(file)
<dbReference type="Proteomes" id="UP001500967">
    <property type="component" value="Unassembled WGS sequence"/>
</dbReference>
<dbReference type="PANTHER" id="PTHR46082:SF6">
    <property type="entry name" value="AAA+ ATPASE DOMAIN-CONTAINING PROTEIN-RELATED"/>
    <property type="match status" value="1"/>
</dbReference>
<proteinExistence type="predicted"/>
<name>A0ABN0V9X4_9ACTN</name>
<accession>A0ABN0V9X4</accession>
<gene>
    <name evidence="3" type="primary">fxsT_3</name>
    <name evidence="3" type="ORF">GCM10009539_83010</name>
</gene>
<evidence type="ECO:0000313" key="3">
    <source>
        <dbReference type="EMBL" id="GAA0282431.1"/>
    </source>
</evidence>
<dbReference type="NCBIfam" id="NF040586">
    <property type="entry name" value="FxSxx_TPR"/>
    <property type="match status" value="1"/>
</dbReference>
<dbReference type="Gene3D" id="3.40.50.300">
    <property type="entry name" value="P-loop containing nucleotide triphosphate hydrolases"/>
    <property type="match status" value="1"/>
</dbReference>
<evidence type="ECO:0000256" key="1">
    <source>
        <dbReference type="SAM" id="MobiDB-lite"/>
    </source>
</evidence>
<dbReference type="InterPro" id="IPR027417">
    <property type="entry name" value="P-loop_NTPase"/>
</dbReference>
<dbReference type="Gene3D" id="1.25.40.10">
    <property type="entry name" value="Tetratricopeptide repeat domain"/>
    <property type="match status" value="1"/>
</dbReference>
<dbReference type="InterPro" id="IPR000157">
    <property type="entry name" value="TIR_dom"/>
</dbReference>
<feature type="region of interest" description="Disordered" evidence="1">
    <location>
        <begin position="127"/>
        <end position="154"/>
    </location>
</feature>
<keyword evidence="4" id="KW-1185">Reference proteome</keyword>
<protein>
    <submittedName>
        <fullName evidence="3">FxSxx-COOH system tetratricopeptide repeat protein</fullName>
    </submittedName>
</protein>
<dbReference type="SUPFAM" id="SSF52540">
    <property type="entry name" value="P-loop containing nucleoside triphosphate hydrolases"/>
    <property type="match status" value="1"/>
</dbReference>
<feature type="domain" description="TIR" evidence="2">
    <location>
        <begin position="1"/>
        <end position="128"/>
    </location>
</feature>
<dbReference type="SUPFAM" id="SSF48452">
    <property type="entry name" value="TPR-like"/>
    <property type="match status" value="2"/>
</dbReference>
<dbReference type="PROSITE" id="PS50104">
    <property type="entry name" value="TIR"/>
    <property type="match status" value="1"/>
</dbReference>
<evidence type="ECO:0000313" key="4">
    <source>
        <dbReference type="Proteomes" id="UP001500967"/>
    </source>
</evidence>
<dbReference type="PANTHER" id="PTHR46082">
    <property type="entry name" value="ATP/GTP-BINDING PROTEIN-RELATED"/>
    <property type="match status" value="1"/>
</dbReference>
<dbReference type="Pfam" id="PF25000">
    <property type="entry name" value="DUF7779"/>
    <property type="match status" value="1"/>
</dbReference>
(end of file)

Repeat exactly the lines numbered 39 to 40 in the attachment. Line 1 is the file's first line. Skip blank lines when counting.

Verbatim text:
</dbReference>
<dbReference type="InterPro" id="IPR000157">